As always, provecho!
- Tagged authentic, breakfast, chilaquiles, dinner, food, GF, healthy food, homemade, hot chocolate, mexican beans, mexican breakfast, mexican food, mexican hot chocolate, refried beans, vegetarian, vegetarian version
Beans. I’m pretty sure we’ve all tasted some sort of dish partly or completely made from beans.
They’re one of those special ingredients that show up everywhere, in different forms, but which are always welcome. When served warm, they remind me of my childhood in Mexico, of the fresh tortillas and the nopales and all my favourite dishes.
Lately, I’ve been asked how to prepare refried beans (image below). I’ve added a whole bean section under the Cooking Basics tab. Perhaps you’ll all find some great recipes there!
They’re pretty basic, yet pretty important in Mexican cuisine. The most used variety are black pinto beans and bayo beans, which are used to make dishes such as cooked beans, bean broth, refried beans, beans with rice… the list goes on and on. Seriously.
If you’ve only ever tasted sweet beans (the ones most people eat from cans in Britain, not that there’s anything wrong with it…), I have to say, you’re missing out.
White beans, a variety found mostly in Britain (top images)
Black beans, traditionally used in Mexican cuisine (bottom images)
So, if you’re looking for a new way to eat beans, why not try eating them with tortillas or as a soup? What are your favourite bean recipes?
Remember that all dishes taste best paired with an authentic Mexican drink! My favourite drink to pair with frijoles is Agua de Jamaica (Hibiscus Tea).
- Tagged agua de jamaica, bean broth, beans, cooked beans, food, frijoles, healthy, hibiscus tea, homemade, jamaica water, mexican food, refried beans
Nothing cheers me up on a rainy day (or really, any day) like Pozole (Red Pozole). This weekend, it rained and was cloudy pretty much all weekend in London.
However, I was determined not to let the weather bring me down (because I mean, it’s London after all), which is why I had one of my favourite dishes ever: Jaliscan Pozole, aslo known as Red Pozole.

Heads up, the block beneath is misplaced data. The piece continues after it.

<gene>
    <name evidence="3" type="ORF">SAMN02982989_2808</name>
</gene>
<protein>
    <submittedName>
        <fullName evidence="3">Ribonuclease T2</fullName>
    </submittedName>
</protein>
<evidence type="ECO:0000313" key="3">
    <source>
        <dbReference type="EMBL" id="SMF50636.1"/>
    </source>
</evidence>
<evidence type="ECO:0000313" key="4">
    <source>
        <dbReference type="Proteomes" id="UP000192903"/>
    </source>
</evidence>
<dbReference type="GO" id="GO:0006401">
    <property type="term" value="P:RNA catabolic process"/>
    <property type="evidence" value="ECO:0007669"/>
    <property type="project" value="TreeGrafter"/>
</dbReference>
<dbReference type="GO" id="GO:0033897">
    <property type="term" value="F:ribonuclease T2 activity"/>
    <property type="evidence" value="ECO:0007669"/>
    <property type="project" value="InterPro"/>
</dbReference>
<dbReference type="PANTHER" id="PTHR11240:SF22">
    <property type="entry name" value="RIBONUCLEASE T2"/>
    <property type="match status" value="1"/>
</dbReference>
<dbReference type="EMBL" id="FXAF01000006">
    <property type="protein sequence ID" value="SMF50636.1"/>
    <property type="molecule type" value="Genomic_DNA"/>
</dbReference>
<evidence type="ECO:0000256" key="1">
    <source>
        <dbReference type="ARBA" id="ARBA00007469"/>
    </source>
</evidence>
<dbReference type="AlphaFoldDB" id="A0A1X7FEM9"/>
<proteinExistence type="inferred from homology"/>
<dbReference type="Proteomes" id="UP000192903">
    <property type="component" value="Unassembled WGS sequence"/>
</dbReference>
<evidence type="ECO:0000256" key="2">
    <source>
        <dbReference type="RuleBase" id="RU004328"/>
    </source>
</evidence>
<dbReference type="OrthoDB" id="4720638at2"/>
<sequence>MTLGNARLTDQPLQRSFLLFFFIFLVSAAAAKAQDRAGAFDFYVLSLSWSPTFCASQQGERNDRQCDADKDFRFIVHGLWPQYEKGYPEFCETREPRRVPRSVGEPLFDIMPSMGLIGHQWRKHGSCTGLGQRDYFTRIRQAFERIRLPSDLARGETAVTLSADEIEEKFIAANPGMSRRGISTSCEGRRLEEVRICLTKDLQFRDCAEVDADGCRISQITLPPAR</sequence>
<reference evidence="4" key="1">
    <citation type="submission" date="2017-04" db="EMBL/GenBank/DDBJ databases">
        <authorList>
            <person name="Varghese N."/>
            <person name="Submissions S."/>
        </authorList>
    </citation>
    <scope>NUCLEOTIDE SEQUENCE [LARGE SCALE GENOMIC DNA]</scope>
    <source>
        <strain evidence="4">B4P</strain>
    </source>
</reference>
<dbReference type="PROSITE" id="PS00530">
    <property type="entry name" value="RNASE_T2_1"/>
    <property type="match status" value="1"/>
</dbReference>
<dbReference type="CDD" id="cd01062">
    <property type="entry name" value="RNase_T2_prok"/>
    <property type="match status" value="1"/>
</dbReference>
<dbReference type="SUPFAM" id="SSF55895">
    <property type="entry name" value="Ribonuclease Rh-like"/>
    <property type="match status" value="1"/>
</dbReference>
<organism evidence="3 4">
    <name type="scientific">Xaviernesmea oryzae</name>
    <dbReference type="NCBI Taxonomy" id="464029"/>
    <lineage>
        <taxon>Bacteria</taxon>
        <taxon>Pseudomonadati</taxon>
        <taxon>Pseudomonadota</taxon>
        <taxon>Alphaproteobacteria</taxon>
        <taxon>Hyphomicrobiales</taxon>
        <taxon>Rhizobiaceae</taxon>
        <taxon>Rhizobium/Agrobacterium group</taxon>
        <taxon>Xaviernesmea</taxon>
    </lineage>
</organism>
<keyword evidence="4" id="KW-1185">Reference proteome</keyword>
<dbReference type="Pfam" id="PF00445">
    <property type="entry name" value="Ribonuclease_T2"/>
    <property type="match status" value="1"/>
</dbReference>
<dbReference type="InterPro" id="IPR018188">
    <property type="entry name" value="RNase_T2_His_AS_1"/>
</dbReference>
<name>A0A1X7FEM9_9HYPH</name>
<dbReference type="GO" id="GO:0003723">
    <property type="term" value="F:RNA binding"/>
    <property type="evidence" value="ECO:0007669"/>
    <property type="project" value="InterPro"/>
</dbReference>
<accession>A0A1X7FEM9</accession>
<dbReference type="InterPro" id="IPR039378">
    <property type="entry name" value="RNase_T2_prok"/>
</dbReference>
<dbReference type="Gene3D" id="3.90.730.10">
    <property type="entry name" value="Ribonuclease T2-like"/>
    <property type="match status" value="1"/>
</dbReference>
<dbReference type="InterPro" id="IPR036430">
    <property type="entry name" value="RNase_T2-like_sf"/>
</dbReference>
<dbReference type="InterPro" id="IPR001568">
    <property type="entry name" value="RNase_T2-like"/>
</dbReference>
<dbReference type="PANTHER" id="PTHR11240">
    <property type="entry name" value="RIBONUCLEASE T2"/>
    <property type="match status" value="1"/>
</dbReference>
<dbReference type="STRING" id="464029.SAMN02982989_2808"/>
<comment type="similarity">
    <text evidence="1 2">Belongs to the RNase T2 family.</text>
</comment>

All you need to do is savour the pictures below to understand how amazing this dish is.
As with most Mexican dishes, you can make this soup more or less spicy to taste. Simply crush anywhere from one to ten (or more!) piquin chillies on top of the soup to give it a unique flavour.
I paired this dish with a refreshing glass of agua de horchata, for this sweet drink is perfect paired with such a bold dish. However, it is also delicious paired with hibiscus water (agua de jamaica).
Have you tried pozole? If so, did you try red or green pozole? I look forward to hearing what you all think when you try this recipe!
As always, provecho!
For all new visitors, welcome to Mexican Spice, a site destined to make you dream about authentic Mexican food.
We now have a very complete drinks and breakfast section, and we’re still working very hard to bring you the best main courses and desserts out there. As always, don’t hesitate to comment or contact us if you have any comments or suggestions.
This easy meal is sure to impress, and can be eaten for breakfast, dinner, or as an “antojito” (snack).
It’s pretty much your basic quesadilla, except it also has a filling of rajas con crema (recipe here). The combination of the melted cheese and succulent rajas mixed with cream and corn is enough to make me wish I had a plate of quesadillas de rajas con crema next to me right this instant.
Of course, if you prefer the traditional version of rajas con crema, which is a quesadilla de rajas con crema without the cheese, it’s also a great version of this meal. Be sure to give these rajas a try at your next meal or dinner, as the unique texture is a treat for everyone!